We’re celebrating that annual family tradition where I lie on the couch and watch cheesy Hallmark Christmas movies while Keri addresses and stamps Christmas cards to get in the mail. I’m embarrassed to admit how many of the Christmas letters people send never make it into my hands. (Keri reads them all and throws a few at me that I “need” to read.) We do have a wall that enshrines all of the pretty faces on all the fancy (and getting larger and fancier each year) cards!
What is your approach to Christmas cards and letters? Do you send a full letter or just cards? Have you switched over to e-cards or is that blasphemy? Do you read every word of every card? What’s your preferred style of letter? Color-coded fonts for each family member? Short and sweet acrostic using your last name or names of your children? Short and modest? Or long and braggy?
Consider the origins and interesting trivia behind Christmas cards. In 1843, Sir Henry Cole commissioned the first Christmas card in London, featuring artwork by John Callcott Horsley. The hand-colored card was lithographed on stiff, dark cardboard with the message: “A Merry Christmas and a Happy New Year to You.”
The Christmas card designed by Horsley provoked controversy in England because it pictured people holding glasses of wine. Putting alcohol and holy Christmas in one picture was deemed offensive. In 2001 it became world’s most expensive Christmas card when it was sold for $35,800 at auction.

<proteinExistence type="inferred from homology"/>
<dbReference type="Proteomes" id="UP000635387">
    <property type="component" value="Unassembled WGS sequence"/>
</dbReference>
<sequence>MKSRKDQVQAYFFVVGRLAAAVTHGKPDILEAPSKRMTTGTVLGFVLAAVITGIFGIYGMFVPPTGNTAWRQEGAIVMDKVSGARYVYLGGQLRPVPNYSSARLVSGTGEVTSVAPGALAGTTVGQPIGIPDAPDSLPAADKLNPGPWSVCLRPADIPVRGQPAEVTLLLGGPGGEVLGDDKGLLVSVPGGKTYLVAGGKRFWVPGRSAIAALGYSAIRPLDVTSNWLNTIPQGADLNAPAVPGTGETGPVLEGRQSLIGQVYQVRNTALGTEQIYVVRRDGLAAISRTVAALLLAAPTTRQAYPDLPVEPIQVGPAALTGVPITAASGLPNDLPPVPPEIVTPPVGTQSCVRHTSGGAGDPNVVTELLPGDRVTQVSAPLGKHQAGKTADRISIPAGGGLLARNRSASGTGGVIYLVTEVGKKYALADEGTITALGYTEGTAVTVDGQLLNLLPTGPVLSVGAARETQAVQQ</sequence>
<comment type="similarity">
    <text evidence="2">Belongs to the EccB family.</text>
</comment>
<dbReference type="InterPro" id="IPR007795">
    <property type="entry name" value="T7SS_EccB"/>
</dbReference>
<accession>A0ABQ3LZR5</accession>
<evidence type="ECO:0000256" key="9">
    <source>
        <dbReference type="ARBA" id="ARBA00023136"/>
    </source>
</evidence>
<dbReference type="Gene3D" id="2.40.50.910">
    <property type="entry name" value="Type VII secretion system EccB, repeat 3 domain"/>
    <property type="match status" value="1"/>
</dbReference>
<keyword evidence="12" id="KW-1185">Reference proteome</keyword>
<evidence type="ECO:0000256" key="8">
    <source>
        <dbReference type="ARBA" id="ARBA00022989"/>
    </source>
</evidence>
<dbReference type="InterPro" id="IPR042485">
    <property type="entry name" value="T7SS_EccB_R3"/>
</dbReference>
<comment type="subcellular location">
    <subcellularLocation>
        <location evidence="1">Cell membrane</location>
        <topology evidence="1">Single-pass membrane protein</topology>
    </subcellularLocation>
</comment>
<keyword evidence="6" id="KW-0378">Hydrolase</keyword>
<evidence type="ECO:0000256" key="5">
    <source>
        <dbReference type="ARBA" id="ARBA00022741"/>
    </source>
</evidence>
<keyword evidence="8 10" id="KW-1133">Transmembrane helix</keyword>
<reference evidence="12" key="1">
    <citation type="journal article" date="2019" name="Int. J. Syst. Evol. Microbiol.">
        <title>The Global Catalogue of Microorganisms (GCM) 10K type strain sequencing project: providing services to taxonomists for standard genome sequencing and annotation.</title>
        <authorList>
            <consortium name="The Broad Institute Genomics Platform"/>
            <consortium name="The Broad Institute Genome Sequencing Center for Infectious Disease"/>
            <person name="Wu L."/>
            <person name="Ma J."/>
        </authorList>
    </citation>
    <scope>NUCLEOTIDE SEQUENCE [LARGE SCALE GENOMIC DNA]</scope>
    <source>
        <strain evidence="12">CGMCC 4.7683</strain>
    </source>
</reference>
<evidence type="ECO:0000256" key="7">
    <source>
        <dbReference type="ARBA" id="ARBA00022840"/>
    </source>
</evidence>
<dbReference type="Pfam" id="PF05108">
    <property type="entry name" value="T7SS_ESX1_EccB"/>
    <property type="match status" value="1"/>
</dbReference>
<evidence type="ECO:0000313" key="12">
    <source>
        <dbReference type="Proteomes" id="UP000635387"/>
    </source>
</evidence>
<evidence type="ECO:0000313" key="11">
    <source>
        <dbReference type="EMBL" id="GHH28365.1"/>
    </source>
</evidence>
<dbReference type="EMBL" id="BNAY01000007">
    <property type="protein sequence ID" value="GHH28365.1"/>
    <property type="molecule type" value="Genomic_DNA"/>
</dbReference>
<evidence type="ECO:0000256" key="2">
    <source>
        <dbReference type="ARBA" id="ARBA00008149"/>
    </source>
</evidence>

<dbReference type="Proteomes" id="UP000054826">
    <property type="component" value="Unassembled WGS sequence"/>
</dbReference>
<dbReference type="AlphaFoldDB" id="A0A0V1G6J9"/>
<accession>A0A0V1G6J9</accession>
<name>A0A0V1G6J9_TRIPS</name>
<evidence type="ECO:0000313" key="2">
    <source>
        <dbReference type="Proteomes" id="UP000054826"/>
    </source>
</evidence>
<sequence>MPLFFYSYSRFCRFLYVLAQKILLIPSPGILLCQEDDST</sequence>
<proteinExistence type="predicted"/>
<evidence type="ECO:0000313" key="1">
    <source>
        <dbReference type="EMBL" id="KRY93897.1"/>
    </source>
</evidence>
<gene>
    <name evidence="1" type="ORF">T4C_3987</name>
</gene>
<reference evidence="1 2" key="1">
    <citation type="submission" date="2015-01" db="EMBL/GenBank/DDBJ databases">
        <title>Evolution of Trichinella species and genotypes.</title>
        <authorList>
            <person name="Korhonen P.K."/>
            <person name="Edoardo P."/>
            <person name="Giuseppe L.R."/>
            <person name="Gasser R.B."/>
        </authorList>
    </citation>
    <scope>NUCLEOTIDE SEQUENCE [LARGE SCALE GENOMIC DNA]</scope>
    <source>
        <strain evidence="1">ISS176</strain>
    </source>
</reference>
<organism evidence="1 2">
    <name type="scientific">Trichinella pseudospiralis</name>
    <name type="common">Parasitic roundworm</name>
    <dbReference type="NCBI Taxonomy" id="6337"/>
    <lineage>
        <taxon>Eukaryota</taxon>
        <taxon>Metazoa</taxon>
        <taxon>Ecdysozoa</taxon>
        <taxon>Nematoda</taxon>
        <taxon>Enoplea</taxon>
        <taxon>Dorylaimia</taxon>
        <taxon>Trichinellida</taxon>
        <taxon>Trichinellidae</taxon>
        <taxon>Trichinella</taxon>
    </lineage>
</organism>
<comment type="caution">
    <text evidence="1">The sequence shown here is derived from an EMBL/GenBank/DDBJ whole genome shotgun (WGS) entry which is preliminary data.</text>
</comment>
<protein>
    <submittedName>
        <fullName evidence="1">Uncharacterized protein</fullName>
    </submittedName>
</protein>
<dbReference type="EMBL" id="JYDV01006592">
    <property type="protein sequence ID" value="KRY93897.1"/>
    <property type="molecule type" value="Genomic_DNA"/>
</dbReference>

Did you know there are more than 3,000 greeting card publishers in America? Is it any surprise that only 15% of Christmas cards are purchased by men? Did you know over 2 billion Christmas cards are sent in the US each year. Slowly gaining ground are the 500 million e-cards are sent each year.
An online publication once asked readers to send in their most outrageous Christmas letters. Here’s a sample:
We receive a Christmas letter from a childless, senior couple. It reads like a to-do list. Last year’s entries included Bernard changing the blades on the lawn mower and Alice attending a secretaries conference in Detroit. I kid you not! — Susan Wilston, Sugar Grove, Pa.
We got a letter last year from friends. The husband was writing the letter and he said: “Sue got a bone scan recently and she was told she has a spine of a 90 year old.” Sue is only 64 years old. I would kill him if he were my husband. — Sandy, Omaha, Neb.
One letter we received was an oddly anti-bragging letter. The senders went on about how they painted their garage in the colors of our alma mater, but did not mention their only child even once! — T. Hayes, Ill.
When I was a newlywed and not yet a parent, we received a card that said, “If you don’t have kids, you won’t understand paragraph 4, 6, 7 or 8.” — Ann D., Fredericksburg, Texas
Or, my personal favorite which is tempting (but too cruel) to try:
We used to have a dramatic reading every New Year’s Eve of the top runners for most outlandish Christmas letter. Then we would vote and all would be ceremoniously burned. One year, we wrote our own, only our kids were horrible, juvenile delinquents just to spice up the Christmas letter. I sometimes wonder how the wonderkids turned out in all those perfect families. Well, actually, I don’t wonder often.—Karen Read, Montgomery, Ala.
Despite the required sifting through the occasional cringeworthy letters filled with extensive boasting and monotonous detail, sending and receiving actual physical letters in the mail each year to loved ones expressing our love and best wishes is a great tradition indeed.